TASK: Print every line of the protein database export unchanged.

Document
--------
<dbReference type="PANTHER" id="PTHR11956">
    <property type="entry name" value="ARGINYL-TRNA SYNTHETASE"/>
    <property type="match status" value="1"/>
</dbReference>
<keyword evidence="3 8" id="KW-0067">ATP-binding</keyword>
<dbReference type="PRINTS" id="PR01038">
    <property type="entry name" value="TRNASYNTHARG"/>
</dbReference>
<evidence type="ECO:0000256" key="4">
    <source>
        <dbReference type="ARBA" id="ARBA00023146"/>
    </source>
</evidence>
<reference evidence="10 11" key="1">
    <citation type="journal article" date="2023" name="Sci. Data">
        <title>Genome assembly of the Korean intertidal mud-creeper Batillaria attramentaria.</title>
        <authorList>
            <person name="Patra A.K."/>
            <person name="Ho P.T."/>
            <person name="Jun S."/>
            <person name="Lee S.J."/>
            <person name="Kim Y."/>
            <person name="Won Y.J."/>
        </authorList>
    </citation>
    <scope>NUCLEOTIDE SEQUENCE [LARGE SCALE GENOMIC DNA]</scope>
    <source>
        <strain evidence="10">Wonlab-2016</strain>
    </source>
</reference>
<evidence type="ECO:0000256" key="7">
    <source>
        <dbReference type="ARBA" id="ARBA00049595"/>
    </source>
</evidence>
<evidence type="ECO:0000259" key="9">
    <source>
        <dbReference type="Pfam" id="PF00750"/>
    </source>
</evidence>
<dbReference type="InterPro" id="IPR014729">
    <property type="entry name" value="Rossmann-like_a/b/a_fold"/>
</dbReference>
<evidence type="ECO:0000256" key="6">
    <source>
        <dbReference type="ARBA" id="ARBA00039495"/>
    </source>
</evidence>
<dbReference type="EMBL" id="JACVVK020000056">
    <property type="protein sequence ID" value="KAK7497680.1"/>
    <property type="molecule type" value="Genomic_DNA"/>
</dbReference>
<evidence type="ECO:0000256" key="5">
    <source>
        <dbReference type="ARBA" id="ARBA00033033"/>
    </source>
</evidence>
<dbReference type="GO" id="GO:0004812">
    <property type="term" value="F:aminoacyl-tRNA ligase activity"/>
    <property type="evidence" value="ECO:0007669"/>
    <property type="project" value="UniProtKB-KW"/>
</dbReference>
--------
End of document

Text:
<dbReference type="PANTHER" id="PTHR11956">
    <property type="entry name" value="ARGINYL-TRNA SYNTHETASE"/>
    <property type="match status" value="1"/>
</dbReference>
<keyword evidence="3 8" id="KW-0067">ATP-binding</keyword>
<dbReference type="PRINTS" id="PR01038">
    <property type="entry name" value="TRNASYNTHARG"/>
</dbReference>
<evidence type="ECO:0000256" key="4">
    <source>
        <dbReference type="ARBA" id="ARBA00023146"/>
    </source>
</evidence>
<reference evidence="10 11" key="1">
    <citation type="journal article" date="2023" name="Sci. Data">
        <title>Genome assembly of the Korean intertidal mud-creeper Batillaria attramentaria.</title>
        <authorList>
            <person name="Patra A.K."/>
            <person name="Ho P.T."/>
            <person name="Jun S."/>
            <person name="Lee S.J."/>
            <person name="Kim Y."/>
            <person name="Won Y.J."/>
        </authorList>
    </citation>
    <scope>NUCLEOTIDE SEQUENCE [LARGE SCALE GENOMIC DNA]</scope>
    <source>
        <strain evidence="10">Wonlab-2016</strain>
    </source>
</reference>
<evidence type="ECO:0000256" key="7">
    <source>
        <dbReference type="ARBA" id="ARBA00049595"/>
    </source>
</evidence>
<evidence type="ECO:0000259" key="9">
    <source>
        <dbReference type="Pfam" id="PF00750"/>
    </source>
</evidence>
<dbReference type="InterPro" id="IPR014729">
    <property type="entry name" value="Rossmann-like_a/b/a_fold"/>
</dbReference>
<evidence type="ECO:0000256" key="6">
    <source>
        <dbReference type="ARBA" id="ARBA00039495"/>
    </source>
</evidence>
<dbReference type="EMBL" id="JACVVK020000056">
    <property type="protein sequence ID" value="KAK7497680.1"/>
    <property type="molecule type" value="Genomic_DNA"/>
</dbReference>
<evidence type="ECO:0000256" key="5">
    <source>
        <dbReference type="ARBA" id="ARBA00033033"/>
    </source>
</evidence>
<dbReference type="GO" id="GO:0004812">
    <property type="term" value="F:aminoacyl-tRNA ligase activity"/>
    <property type="evidence" value="ECO:0007669"/>
    <property type="project" value="UniProtKB-KW"/>
</dbReference>